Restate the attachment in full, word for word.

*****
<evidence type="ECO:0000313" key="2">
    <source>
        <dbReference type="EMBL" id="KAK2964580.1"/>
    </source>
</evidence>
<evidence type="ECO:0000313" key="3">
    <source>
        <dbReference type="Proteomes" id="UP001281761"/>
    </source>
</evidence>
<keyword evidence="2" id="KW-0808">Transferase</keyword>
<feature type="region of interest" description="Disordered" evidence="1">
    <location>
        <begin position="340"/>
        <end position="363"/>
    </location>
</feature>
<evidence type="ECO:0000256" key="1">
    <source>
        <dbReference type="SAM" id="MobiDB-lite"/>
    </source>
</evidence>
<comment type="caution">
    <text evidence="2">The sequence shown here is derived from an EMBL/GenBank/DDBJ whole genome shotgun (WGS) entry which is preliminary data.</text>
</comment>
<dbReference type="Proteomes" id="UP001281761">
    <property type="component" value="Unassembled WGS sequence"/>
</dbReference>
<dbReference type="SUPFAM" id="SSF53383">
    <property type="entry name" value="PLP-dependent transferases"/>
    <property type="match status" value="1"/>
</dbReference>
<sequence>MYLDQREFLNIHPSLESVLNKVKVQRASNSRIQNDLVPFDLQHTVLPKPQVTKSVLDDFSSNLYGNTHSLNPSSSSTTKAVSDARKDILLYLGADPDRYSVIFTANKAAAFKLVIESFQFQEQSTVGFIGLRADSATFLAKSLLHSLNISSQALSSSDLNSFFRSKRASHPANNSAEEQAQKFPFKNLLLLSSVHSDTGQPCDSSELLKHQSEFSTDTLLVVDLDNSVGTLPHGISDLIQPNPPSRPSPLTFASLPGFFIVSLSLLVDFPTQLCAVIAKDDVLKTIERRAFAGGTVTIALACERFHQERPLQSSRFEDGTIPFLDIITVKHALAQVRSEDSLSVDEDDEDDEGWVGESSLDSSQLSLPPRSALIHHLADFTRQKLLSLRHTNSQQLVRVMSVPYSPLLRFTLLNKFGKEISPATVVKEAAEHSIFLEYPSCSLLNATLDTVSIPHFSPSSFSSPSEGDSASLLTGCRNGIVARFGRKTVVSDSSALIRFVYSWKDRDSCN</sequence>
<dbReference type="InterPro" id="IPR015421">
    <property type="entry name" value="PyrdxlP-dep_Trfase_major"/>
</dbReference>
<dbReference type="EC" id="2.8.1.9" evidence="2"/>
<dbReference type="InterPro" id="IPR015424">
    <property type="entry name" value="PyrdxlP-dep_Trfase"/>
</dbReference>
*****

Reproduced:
<evidence type="ECO:0000313" key="2">
    <source>
        <dbReference type="EMBL" id="KAK2964580.1"/>
    </source>
</evidence>
<evidence type="ECO:0000313" key="3">
    <source>
        <dbReference type="Proteomes" id="UP001281761"/>
    </source>
</evidence>
<keyword evidence="2" id="KW-0808">Transferase</keyword>
<feature type="region of interest" description="Disordered" evidence="1">
    <location>
        <begin position="340"/>
        <end position="363"/>
    </location>
</feature>
<evidence type="ECO:0000256" key="1">
    <source>
        <dbReference type="SAM" id="MobiDB-lite"/>
    </source>
</evidence>
<comment type="caution">
    <text evidence="2">The sequence shown here is derived from an EMBL/GenBank/DDBJ whole genome shotgun (WGS) entry which is preliminary data.</text>
</comment>
<dbReference type="Proteomes" id="UP001281761">
    <property type="component" value="Unassembled WGS sequence"/>
</dbReference>
<dbReference type="SUPFAM" id="SSF53383">
    <property type="entry name" value="PLP-dependent transferases"/>
    <property type="match status" value="1"/>
</dbReference>
<sequence>MYLDQREFLNIHPSLESVLNKVKVQRASNSRIQNDLVPFDLQHTVLPKPQVTKSVLDDFSSNLYGNTHSLNPSSSSTTKAVSDARKDILLYLGADPDRYSVIFTANKAAAFKLVIESFQFQEQSTVGFIGLRADSATFLAKSLLHSLNISSQALSSSDLNSFFRSKRASHPANNSAEEQAQKFPFKNLLLLSSVHSDTGQPCDSSELLKHQSEFSTDTLLVVDLDNSVGTLPHGISDLIQPNPPSRPSPLTFASLPGFFIVSLSLLVDFPTQLCAVIAKDDVLKTIERRAFAGGTVTIALACERFHQERPLQSSRFEDGTIPFLDIITVKHALAQVRSEDSLSVDEDDEDDEGWVGESSLDSSQLSLPPRSALIHHLADFTRQKLLSLRHTNSQQLVRVMSVPYSPLLRFTLLNKFGKEISPATVVKEAAEHSIFLEYPSCSLLNATLDTVSIPHFSPSSFSSPSEGDSASLLTGCRNGIVARFGRKTVVSDSSALIRFVYSWKDRDSCN</sequence>
<dbReference type="InterPro" id="IPR015421">
    <property type="entry name" value="PyrdxlP-dep_Trfase_major"/>
</dbReference>
<dbReference type="EC" id="2.8.1.9" evidence="2"/>
<dbReference type="InterPro" id="IPR015424">
    <property type="entry name" value="PyrdxlP-dep_Trfase"/>
</dbReference>